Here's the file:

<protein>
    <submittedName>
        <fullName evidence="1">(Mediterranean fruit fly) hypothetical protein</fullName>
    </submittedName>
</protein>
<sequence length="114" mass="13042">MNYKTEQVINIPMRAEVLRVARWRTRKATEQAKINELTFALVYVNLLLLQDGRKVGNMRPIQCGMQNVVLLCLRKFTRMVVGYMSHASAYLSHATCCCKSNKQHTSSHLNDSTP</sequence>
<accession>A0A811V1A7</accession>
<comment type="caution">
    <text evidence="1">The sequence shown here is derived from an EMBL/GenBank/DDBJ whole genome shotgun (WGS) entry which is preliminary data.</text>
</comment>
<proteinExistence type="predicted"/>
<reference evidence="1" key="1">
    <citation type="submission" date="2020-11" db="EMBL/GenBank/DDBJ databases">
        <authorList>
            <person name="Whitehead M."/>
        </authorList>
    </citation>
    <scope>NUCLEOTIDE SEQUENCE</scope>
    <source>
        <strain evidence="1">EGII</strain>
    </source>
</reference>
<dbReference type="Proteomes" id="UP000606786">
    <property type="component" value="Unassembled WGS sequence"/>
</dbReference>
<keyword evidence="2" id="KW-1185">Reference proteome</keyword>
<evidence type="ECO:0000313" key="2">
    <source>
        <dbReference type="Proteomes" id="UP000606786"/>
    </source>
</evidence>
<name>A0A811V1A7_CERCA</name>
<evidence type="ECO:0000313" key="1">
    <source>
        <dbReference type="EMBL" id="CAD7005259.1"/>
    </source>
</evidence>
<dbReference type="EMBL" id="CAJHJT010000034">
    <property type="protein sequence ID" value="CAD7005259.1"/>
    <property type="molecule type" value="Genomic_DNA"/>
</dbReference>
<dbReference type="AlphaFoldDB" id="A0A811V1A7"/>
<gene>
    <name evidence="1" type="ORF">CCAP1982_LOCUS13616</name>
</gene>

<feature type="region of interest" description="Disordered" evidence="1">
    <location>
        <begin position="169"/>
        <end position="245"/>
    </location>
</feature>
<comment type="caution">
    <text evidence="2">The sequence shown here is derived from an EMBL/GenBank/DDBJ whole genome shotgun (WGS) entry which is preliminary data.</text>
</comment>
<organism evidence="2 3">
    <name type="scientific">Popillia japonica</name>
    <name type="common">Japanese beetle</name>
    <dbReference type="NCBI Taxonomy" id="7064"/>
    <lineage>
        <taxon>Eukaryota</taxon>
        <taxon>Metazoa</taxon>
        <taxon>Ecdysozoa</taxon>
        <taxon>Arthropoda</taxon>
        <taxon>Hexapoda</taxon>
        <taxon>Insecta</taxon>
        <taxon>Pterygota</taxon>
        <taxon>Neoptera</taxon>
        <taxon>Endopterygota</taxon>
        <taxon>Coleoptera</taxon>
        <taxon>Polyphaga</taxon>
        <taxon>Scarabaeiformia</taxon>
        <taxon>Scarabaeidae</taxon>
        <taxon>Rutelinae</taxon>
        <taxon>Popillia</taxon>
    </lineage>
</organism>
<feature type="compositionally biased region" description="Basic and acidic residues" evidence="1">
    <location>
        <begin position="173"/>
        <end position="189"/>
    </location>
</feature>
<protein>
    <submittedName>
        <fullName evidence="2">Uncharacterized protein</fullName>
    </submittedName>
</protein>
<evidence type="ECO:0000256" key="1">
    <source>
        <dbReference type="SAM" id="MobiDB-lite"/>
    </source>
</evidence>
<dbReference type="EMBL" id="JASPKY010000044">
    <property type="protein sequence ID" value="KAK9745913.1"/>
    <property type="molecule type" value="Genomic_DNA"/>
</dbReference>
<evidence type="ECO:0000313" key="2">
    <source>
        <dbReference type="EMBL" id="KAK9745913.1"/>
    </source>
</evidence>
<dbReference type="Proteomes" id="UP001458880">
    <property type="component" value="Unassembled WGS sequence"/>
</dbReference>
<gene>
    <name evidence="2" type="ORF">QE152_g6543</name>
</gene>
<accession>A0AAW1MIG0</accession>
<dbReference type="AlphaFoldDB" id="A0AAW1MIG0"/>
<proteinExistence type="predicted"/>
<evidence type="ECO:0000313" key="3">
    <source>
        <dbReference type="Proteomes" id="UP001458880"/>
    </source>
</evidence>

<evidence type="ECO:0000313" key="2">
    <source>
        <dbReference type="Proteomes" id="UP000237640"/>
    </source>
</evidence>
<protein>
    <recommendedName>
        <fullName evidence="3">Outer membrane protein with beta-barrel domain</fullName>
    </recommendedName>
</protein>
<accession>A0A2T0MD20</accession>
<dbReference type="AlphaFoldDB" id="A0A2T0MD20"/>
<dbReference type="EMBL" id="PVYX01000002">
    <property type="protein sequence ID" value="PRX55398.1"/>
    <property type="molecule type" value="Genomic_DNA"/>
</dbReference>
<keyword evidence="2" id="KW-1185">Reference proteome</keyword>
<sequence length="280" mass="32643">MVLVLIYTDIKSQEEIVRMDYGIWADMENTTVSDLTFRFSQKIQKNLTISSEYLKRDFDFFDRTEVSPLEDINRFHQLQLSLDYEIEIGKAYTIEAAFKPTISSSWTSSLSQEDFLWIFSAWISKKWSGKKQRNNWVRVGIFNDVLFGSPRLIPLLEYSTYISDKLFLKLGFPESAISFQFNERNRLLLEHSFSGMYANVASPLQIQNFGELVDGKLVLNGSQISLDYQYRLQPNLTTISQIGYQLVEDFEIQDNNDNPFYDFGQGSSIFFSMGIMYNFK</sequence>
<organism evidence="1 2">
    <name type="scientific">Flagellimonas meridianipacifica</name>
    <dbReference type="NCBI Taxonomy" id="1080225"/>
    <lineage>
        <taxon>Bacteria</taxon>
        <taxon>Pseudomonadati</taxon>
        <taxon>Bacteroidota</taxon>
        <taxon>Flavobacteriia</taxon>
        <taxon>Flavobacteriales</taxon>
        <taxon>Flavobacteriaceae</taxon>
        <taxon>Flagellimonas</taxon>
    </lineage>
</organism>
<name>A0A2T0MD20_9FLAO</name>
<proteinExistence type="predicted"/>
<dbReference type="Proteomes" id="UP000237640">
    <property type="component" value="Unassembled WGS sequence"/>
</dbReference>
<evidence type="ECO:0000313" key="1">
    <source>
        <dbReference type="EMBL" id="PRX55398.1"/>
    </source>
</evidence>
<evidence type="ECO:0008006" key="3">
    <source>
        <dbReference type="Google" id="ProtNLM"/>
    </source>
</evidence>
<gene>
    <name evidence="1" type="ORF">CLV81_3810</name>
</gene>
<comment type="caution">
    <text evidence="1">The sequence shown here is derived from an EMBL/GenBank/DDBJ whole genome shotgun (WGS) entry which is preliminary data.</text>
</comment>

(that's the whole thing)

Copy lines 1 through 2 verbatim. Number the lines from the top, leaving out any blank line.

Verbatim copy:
<protein>
    <submittedName>